Book ‘Em:  What would you say are your strengths as an author?

Sharon Dean:  I’m pretty good at setting. For me, that’s the most crucial part of a novel. I have a decent prose style when I can get rid of an academic tone.

Book ‘Em:  How often do you write, and do you write using a strict routine?

Sharon Dean:  I haven’t a strict schedule, though I do try to write a bit every day. 7 AM when I first get up is my best time.

Book ‘Em:  Five years from now, where do you see yourself as a writer?

Sharon Dean:  Still alive, I hope. I’ve no illusions that I’m at the start of a brilliant career, but I do think I have a few more novels in me.

Book ‘Em:  If you could offer one piece of advice to a novice writer, what would it be?

Sharon Dean:  Listen to criticism and don’t give up. Writing is really about rewriting. That’s when the agony decreases.

Book ‘Em:  What would you consider the best compliment a reader could give your book?

Sharon Dean:  A reviewer of one of my academic books commented on my “engaging prose style.” Would love the readers of my fiction to feel that way.

Book ‘Em:  Provide an excerpt of your writing that you would like to share with our members.

Sharon Dean:

The Latham house sat close to a road that had once been dirt, but had now been widened and paved to handle the traffic from one of Graniteville’s developments. It was among the oldest houses in town. Built before the Civil War, it was showing its age. Its red paint had been chipping for years and plastic covered a couple of windows that had been cracked and not replaced. But the house’s bones were good, Patrick said, and with a few repairs it would sell easily. Dottie didn’t care about selling, she would tell Patrick whenever he mentioned it. She had been born there, married there, widowed there, and there she would die. She had no children, so she had arranged for the town to inherit the house in exchange for remitting her taxes.            Dottie was sitting on her porch, waiting for Susan. A pitcher of lemonade and two glasses sat on a squat wooden table that Susan recognized as one Dottie’s husband had made. He had been dead for so many years and Dottie had been living the solitary life of a childless widow for so long that Susan forgave the way she cornered anyone who would listen to her stories about the town’s history. Susan liked to joke that just as someone who dies was never so perfect as his eulogy made him, Graniteville had never been the once perfect place of Dottie’s memory.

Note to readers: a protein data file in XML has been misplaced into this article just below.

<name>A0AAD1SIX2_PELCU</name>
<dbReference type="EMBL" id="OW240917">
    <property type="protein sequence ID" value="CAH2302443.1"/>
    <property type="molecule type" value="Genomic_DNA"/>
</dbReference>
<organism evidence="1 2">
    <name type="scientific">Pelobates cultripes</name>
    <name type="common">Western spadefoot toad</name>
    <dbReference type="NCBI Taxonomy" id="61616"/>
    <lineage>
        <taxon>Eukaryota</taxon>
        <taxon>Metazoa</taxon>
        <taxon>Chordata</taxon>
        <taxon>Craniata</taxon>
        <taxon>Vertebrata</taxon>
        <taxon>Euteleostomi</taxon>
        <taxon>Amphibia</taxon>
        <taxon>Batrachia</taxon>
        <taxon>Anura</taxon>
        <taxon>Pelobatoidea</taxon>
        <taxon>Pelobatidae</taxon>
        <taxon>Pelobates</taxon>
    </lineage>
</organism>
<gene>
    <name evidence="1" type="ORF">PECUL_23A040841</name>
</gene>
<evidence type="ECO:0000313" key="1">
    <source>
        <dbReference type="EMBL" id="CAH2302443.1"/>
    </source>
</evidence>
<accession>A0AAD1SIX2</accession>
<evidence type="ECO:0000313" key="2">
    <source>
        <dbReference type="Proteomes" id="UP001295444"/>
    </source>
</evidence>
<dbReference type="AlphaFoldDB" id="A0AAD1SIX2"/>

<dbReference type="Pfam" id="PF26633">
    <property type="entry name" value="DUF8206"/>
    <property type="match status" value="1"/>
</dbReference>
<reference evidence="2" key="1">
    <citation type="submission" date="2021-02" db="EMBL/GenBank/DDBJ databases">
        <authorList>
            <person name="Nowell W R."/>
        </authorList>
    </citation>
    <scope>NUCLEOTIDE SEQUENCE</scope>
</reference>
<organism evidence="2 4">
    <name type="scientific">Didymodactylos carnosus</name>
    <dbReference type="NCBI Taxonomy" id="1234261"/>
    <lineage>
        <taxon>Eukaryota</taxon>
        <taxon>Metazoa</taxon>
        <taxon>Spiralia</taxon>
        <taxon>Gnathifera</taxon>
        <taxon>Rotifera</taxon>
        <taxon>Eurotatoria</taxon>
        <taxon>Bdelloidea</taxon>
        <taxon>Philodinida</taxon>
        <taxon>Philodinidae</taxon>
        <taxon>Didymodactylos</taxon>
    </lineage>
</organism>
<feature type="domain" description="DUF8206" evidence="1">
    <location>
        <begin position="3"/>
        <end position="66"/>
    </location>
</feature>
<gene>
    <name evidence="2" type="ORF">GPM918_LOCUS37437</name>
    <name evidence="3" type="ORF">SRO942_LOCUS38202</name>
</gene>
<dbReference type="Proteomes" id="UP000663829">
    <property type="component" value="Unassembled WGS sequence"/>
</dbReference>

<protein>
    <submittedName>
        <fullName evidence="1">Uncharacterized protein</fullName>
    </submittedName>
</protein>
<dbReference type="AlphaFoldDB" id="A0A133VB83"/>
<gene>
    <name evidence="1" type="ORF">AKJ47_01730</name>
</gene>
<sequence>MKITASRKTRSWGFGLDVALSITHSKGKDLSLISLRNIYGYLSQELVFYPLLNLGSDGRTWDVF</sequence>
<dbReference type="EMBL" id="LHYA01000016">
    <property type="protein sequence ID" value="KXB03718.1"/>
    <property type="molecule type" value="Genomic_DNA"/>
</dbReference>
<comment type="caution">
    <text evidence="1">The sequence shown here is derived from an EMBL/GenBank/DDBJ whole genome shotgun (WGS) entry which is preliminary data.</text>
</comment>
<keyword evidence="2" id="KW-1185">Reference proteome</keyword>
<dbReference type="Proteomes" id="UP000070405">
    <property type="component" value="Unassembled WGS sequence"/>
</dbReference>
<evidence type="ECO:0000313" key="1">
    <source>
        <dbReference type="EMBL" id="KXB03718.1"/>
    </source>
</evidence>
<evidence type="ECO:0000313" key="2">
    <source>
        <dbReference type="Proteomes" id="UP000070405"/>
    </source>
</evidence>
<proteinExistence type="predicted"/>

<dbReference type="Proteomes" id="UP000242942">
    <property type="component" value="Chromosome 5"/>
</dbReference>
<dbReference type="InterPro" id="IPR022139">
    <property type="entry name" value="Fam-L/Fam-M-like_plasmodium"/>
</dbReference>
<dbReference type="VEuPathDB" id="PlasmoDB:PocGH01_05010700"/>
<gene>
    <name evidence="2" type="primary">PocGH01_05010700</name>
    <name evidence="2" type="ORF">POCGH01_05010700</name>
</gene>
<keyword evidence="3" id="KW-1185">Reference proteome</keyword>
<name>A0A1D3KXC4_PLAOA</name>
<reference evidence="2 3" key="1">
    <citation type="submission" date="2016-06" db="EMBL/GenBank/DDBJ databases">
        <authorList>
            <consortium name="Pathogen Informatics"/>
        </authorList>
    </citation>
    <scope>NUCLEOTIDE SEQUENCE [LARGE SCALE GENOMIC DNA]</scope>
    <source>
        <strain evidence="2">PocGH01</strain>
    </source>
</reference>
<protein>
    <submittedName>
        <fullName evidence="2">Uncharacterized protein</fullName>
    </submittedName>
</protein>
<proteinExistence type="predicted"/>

From Cemetery Wine, Chapter 10

Susan would interrogate the bones of the house if only the bones could talk. Every minister in town must have been served dinner there. Every minister in town must have walked through the yard Dottie kept up with the help of a generation of teenagers. She paid them to mow the lawn and trim the shrubbery, but none of them touched her garden. She tended to it most mornings, a straw hat that could have been her mother’s shading her face. Her peas were already a foot high, tall enough to have escaped any damage from the rain.